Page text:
(wow) Words Of Wonders Level 443 Answers

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(wow) Words Of Wonders Level 443 Answers

It has been suggested to me more than once that I should translate Homer, for which task I have neither time nor courage; But this advice led me to embrace more poets than I had previously studied, and for a year or two the works of Homer seldom left my hands. The study of classical literature may be declining; But, whatever the future of study in general, as notices spread and readership increased, Homer’s poetry received more and more attention, not as part of the classical curriculum, but as the most important poetic monument in existence. | Two new translations of the Iliad have appeared in England within the last ten years: by an accomplished and true scholar, Professor Newman; Another is that of Mr. Wright, a conscientious and painstaking translator of Dante, who may safely assert that none of these works can be regarded as authentic translations of Homer; Other translators undertake the task of translating it, perhaps rendering these services, saving the loss of labour, the stones from which their ancestors were divided, and the proper object to which the translator of Homer should draw his attention.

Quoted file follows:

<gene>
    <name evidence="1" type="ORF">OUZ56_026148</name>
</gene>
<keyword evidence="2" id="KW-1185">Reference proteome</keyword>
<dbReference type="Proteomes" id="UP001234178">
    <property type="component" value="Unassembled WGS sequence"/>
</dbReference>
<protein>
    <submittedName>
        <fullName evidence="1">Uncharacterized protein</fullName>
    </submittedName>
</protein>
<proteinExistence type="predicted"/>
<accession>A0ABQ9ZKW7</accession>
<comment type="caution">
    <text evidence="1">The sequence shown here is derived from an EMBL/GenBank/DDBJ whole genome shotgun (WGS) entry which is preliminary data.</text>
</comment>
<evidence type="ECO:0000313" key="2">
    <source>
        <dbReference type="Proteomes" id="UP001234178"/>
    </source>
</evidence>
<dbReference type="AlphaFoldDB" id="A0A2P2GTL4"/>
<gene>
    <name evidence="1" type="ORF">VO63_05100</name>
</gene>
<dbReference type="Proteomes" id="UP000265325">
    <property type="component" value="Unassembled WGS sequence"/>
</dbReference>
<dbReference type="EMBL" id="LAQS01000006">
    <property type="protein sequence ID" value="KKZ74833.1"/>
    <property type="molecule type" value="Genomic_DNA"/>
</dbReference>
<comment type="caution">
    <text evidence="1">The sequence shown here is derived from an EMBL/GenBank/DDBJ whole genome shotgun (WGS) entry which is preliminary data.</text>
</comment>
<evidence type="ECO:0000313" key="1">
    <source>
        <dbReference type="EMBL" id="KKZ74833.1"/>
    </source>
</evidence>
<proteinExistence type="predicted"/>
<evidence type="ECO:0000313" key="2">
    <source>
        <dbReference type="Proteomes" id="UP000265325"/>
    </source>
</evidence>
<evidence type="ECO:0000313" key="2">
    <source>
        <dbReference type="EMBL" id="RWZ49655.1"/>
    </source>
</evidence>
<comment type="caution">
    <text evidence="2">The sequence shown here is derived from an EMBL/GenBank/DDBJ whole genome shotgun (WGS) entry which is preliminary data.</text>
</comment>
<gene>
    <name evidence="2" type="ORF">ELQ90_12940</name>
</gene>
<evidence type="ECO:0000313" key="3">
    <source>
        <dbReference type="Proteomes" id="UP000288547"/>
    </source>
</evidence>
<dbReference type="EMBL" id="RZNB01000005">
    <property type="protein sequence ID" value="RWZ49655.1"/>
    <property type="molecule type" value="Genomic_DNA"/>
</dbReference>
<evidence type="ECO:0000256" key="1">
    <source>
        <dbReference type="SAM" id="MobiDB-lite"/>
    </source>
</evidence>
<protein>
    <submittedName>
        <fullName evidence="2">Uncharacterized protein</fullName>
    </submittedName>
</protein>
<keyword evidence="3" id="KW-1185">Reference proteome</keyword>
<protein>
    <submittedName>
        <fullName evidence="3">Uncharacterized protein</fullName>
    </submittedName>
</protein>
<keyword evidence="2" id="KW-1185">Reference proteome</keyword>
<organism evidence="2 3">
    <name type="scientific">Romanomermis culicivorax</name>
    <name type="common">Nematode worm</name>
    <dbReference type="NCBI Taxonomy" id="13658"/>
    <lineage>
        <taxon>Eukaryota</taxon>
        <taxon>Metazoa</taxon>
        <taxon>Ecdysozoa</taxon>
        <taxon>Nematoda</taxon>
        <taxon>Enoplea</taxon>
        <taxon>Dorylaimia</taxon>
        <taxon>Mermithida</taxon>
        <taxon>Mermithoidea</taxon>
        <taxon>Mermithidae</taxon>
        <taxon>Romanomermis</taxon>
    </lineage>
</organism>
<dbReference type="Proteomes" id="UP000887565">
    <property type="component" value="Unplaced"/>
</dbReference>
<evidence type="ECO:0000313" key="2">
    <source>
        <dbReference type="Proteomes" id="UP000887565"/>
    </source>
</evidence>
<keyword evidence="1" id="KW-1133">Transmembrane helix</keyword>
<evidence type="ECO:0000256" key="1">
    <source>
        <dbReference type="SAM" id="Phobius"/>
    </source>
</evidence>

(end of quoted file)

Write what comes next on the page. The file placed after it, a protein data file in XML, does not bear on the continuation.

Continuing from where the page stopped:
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It is arguable that the priority to which the translator should propose himself in dealing with his source is still unsettled. Remain in such illusion. The translation is English), from a truly original ‘English hand’, says Case, “taken as a basis for reproducing a poem which affects our countrymen as much as the original affects its natural audience.” On the other hand, Mr. who only intends to condemn the above theory. Neuvin, he declares, has the opposite goal: to preserve every characteristic of the original, to care as much as possible for the foreign. may be ‘; So he never forgets that he is imitating and imitating in another material 3 The ‘first duty’ of a translator, says Mr. Naveen, is to be faithful, a historical duty. Both parties would probably agree that the translator’s ‘first duty is to be faithful’; But the question among them is what is loyalty?